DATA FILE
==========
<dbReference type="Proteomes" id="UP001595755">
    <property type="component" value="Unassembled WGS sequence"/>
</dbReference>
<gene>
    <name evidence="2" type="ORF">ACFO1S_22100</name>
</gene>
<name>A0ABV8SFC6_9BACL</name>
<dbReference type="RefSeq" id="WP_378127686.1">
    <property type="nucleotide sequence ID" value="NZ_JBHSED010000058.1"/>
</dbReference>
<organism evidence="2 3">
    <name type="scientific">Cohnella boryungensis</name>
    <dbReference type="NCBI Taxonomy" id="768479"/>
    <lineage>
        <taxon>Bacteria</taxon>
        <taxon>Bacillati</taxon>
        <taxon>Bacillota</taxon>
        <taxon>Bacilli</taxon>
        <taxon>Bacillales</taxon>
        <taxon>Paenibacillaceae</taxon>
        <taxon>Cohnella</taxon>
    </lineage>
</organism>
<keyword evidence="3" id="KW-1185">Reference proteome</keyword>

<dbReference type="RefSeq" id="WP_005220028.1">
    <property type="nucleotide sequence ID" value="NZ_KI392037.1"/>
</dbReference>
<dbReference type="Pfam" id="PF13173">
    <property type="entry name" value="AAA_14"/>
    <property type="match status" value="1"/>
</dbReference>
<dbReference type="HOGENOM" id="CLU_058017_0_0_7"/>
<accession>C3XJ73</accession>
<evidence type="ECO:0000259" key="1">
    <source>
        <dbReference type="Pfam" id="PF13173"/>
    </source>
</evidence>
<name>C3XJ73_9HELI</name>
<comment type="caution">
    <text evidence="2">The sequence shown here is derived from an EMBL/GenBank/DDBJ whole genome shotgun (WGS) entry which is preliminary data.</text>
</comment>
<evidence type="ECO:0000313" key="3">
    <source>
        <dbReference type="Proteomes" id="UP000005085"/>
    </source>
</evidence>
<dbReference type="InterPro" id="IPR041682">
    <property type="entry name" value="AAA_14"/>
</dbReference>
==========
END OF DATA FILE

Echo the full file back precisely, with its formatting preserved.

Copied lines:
<dbReference type="Proteomes" id="UP001595755">
    <property type="component" value="Unassembled WGS sequence"/>
</dbReference>
<gene>
    <name evidence="2" type="ORF">ACFO1S_22100</name>
</gene>
<name>A0ABV8SFC6_9BACL</name>
<dbReference type="RefSeq" id="WP_378127686.1">
    <property type="nucleotide sequence ID" value="NZ_JBHSED010000058.1"/>
</dbReference>
<organism evidence="2 3">
    <name type="scientific">Cohnella boryungensis</name>
    <dbReference type="NCBI Taxonomy" id="768479"/>
    <lineage>
        <taxon>Bacteria</taxon>
        <taxon>Bacillati</taxon>
        <taxon>Bacillota</taxon>
        <taxon>Bacilli</taxon>
        <taxon>Bacillales</taxon>
        <taxon>Paenibacillaceae</taxon>
        <taxon>Cohnella</taxon>
    </lineage>
</organism>
<keyword evidence="3" id="KW-1185">Reference proteome</keyword>

<dbReference type="RefSeq" id="WP_005220028.1">
    <property type="nucleotide sequence ID" value="NZ_KI392037.1"/>
</dbReference>
<dbReference type="Pfam" id="PF13173">
    <property type="entry name" value="AAA_14"/>
    <property type="match status" value="1"/>
</dbReference>
<dbReference type="HOGENOM" id="CLU_058017_0_0_7"/>
<accession>C3XJ73</accession>
<evidence type="ECO:0000259" key="1">
    <source>
        <dbReference type="Pfam" id="PF13173"/>
    </source>
</evidence>
<name>C3XJ73_9HELI</name>
<comment type="caution">
    <text evidence="2">The sequence shown here is derived from an EMBL/GenBank/DDBJ whole genome shotgun (WGS) entry which is preliminary data.</text>
</comment>
<evidence type="ECO:0000313" key="3">
    <source>
        <dbReference type="Proteomes" id="UP000005085"/>
    </source>
</evidence>
<dbReference type="InterPro" id="IPR041682">
    <property type="entry name" value="AAA_14"/>
</dbReference>